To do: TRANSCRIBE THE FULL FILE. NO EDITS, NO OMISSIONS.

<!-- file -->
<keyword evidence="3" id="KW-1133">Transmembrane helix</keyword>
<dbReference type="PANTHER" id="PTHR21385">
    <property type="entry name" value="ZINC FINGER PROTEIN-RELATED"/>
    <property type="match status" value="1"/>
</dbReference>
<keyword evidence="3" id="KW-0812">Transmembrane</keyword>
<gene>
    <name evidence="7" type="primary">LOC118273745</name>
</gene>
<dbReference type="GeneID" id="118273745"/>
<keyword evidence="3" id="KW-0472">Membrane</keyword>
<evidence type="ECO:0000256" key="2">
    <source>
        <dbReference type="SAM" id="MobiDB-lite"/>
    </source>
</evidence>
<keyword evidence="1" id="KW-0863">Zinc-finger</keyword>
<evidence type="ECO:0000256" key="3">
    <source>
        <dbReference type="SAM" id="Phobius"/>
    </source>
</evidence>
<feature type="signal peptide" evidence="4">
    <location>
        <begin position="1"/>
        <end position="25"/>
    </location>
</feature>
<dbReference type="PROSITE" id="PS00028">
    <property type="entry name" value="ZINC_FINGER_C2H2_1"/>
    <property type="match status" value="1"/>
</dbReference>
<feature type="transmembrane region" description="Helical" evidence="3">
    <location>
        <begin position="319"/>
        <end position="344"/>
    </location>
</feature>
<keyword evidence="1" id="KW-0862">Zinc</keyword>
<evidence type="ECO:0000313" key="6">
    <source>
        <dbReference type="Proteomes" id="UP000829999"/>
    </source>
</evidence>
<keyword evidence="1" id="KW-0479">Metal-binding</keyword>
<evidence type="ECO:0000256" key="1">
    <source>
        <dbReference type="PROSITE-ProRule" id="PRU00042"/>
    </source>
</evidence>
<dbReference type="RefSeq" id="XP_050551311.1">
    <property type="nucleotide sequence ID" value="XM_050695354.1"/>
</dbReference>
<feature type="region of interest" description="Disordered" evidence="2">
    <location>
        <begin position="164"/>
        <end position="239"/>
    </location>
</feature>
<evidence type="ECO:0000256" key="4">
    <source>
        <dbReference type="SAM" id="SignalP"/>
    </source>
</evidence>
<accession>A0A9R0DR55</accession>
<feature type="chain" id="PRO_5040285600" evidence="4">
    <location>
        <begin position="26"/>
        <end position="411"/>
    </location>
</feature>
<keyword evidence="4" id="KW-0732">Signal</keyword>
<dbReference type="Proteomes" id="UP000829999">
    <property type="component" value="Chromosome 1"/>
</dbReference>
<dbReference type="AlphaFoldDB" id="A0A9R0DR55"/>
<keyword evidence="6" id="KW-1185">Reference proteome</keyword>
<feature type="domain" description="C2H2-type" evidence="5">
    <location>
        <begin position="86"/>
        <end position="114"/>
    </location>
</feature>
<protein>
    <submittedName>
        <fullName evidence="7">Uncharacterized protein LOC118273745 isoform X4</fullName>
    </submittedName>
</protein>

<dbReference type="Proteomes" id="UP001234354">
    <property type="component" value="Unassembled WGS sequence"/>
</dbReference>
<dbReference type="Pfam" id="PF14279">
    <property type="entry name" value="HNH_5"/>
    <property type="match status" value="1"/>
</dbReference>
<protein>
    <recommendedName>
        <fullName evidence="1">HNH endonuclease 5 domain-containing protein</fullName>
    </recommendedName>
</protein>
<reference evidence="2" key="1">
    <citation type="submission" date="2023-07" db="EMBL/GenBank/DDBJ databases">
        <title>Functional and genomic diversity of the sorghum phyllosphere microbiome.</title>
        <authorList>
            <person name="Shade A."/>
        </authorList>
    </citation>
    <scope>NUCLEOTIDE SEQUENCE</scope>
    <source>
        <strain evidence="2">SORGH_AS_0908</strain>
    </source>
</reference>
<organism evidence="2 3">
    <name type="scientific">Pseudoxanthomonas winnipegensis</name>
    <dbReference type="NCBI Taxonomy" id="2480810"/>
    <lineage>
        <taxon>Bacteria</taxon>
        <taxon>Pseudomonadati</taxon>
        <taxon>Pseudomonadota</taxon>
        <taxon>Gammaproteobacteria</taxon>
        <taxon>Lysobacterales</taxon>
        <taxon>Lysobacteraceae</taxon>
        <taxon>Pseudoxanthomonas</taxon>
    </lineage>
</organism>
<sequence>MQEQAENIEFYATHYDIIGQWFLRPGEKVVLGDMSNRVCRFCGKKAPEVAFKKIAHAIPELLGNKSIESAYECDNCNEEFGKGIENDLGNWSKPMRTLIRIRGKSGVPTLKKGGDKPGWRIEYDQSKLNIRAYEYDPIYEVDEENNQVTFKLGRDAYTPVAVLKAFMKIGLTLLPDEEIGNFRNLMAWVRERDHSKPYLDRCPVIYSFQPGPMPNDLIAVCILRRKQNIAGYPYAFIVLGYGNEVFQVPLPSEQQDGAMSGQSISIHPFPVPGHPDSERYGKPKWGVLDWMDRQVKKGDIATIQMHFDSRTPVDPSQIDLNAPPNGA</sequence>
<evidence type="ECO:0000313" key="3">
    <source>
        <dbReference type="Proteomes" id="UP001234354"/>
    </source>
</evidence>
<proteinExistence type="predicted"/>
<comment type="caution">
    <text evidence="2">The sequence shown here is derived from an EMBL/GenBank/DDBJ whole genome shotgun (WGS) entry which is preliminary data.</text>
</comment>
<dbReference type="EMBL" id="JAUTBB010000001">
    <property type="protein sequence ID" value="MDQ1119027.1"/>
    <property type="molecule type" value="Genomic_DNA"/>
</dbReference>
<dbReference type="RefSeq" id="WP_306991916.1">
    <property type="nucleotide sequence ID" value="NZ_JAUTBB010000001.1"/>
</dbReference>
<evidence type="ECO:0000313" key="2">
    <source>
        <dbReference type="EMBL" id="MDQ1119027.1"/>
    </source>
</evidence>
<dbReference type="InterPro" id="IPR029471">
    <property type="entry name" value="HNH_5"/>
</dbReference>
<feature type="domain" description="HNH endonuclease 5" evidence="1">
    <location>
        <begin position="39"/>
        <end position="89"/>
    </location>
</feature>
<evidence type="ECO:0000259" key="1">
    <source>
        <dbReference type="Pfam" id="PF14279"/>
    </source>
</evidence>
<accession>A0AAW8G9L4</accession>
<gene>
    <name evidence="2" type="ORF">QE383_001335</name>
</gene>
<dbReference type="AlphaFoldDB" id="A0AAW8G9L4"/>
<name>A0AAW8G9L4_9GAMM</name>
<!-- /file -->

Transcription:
<keyword evidence="3" id="KW-1133">Transmembrane helix</keyword>
<dbReference type="PANTHER" id="PTHR21385">
    <property type="entry name" value="ZINC FINGER PROTEIN-RELATED"/>
    <property type="match status" value="1"/>
</dbReference>
<keyword evidence="3" id="KW-0812">Transmembrane</keyword>
<gene>
    <name evidence="7" type="primary">LOC118273745</name>
</gene>
<dbReference type="GeneID" id="118273745"/>
<keyword evidence="3" id="KW-0472">Membrane</keyword>
<evidence type="ECO:0000256" key="2">
    <source>
        <dbReference type="SAM" id="MobiDB-lite"/>
    </source>
</evidence>
<keyword evidence="1" id="KW-0863">Zinc-finger</keyword>
<evidence type="ECO:0000256" key="3">
    <source>
        <dbReference type="SAM" id="Phobius"/>
    </source>
</evidence>
<feature type="signal peptide" evidence="4">
    <location>
        <begin position="1"/>
        <end position="25"/>
    </location>
</feature>
<dbReference type="PROSITE" id="PS00028">
    <property type="entry name" value="ZINC_FINGER_C2H2_1"/>
    <property type="match status" value="1"/>
</dbReference>
<feature type="transmembrane region" description="Helical" evidence="3">
    <location>
        <begin position="319"/>
        <end position="344"/>
    </location>
</feature>
<keyword evidence="1" id="KW-0862">Zinc</keyword>
<evidence type="ECO:0000313" key="6">
    <source>
        <dbReference type="Proteomes" id="UP000829999"/>
    </source>
</evidence>
<keyword evidence="1" id="KW-0479">Metal-binding</keyword>
<evidence type="ECO:0000256" key="1">
    <source>
        <dbReference type="PROSITE-ProRule" id="PRU00042"/>
    </source>
</evidence>
<dbReference type="RefSeq" id="XP_050551311.1">
    <property type="nucleotide sequence ID" value="XM_050695354.1"/>
</dbReference>
<feature type="region of interest" description="Disordered" evidence="2">
    <location>
        <begin position="164"/>
        <end position="239"/>
    </location>
</feature>
<evidence type="ECO:0000256" key="4">
    <source>
        <dbReference type="SAM" id="SignalP"/>
    </source>
</evidence>
<accession>A0A9R0DR55</accession>
<feature type="chain" id="PRO_5040285600" evidence="4">
    <location>
        <begin position="26"/>
        <end position="411"/>
    </location>
</feature>
<keyword evidence="4" id="KW-0732">Signal</keyword>
<dbReference type="Proteomes" id="UP000829999">
    <property type="component" value="Chromosome 1"/>
</dbReference>
<dbReference type="AlphaFoldDB" id="A0A9R0DR55"/>
<keyword evidence="6" id="KW-1185">Reference proteome</keyword>
<feature type="domain" description="C2H2-type" evidence="5">
    <location>
        <begin position="86"/>
        <end position="114"/>
    </location>
</feature>
<protein>
    <submittedName>
        <fullName evidence="7">Uncharacterized protein LOC118273745 isoform X4</fullName>
    </submittedName>
</protein>

<dbReference type="Proteomes" id="UP001234354">
    <property type="component" value="Unassembled WGS sequence"/>
</dbReference>
<dbReference type="Pfam" id="PF14279">
    <property type="entry name" value="HNH_5"/>
    <property type="match status" value="1"/>
</dbReference>
<protein>
    <recommendedName>
        <fullName evidence="1">HNH endonuclease 5 domain-containing protein</fullName>
    </recommendedName>
</protein>
<reference evidence="2" key="1">
    <citation type="submission" date="2023-07" db="EMBL/GenBank/DDBJ databases">
        <title>Functional and genomic diversity of the sorghum phyllosphere microbiome.</title>
        <authorList>
            <person name="Shade A."/>
        </authorList>
    </citation>
    <scope>NUCLEOTIDE SEQUENCE</scope>
    <source>
        <strain evidence="2">SORGH_AS_0908</strain>
    </source>
</reference>
<organism evidence="2 3">
    <name type="scientific">Pseudoxanthomonas winnipegensis</name>
    <dbReference type="NCBI Taxonomy" id="2480810"/>
    <lineage>
        <taxon>Bacteria</taxon>
        <taxon>Pseudomonadati</taxon>
        <taxon>Pseudomonadota</taxon>
        <taxon>Gammaproteobacteria</taxon>
        <taxon>Lysobacterales</taxon>
        <taxon>Lysobacteraceae</taxon>
        <taxon>Pseudoxanthomonas</taxon>
    </lineage>
</organism>
<sequence>MQEQAENIEFYATHYDIIGQWFLRPGEKVVLGDMSNRVCRFCGKKAPEVAFKKIAHAIPELLGNKSIESAYECDNCNEEFGKGIENDLGNWSKPMRTLIRIRGKSGVPTLKKGGDKPGWRIEYDQSKLNIRAYEYDPIYEVDEENNQVTFKLGRDAYTPVAVLKAFMKIGLTLLPDEEIGNFRNLMAWVRERDHSKPYLDRCPVIYSFQPGPMPNDLIAVCILRRKQNIAGYPYAFIVLGYGNEVFQVPLPSEQQDGAMSGQSISIHPFPVPGHPDSERYGKPKWGVLDWMDRQVKKGDIATIQMHFDSRTPVDPSQIDLNAPPNGA</sequence>
<evidence type="ECO:0000313" key="3">
    <source>
        <dbReference type="Proteomes" id="UP001234354"/>
    </source>
</evidence>
<proteinExistence type="predicted"/>
<comment type="caution">
    <text evidence="2">The sequence shown here is derived from an EMBL/GenBank/DDBJ whole genome shotgun (WGS) entry which is preliminary data.</text>
</comment>
<dbReference type="EMBL" id="JAUTBB010000001">
    <property type="protein sequence ID" value="MDQ1119027.1"/>
    <property type="molecule type" value="Genomic_DNA"/>
</dbReference>
<dbReference type="RefSeq" id="WP_306991916.1">
    <property type="nucleotide sequence ID" value="NZ_JAUTBB010000001.1"/>
</dbReference>
<evidence type="ECO:0000313" key="2">
    <source>
        <dbReference type="EMBL" id="MDQ1119027.1"/>
    </source>
</evidence>
<dbReference type="InterPro" id="IPR029471">
    <property type="entry name" value="HNH_5"/>
</dbReference>
<feature type="domain" description="HNH endonuclease 5" evidence="1">
    <location>
        <begin position="39"/>
        <end position="89"/>
    </location>
</feature>
<evidence type="ECO:0000259" key="1">
    <source>
        <dbReference type="Pfam" id="PF14279"/>
    </source>
</evidence>
<accession>A0AAW8G9L4</accession>
<gene>
    <name evidence="2" type="ORF">QE383_001335</name>
</gene>
<dbReference type="AlphaFoldDB" id="A0AAW8G9L4"/>
<name>A0AAW8G9L4_9GAMM</name>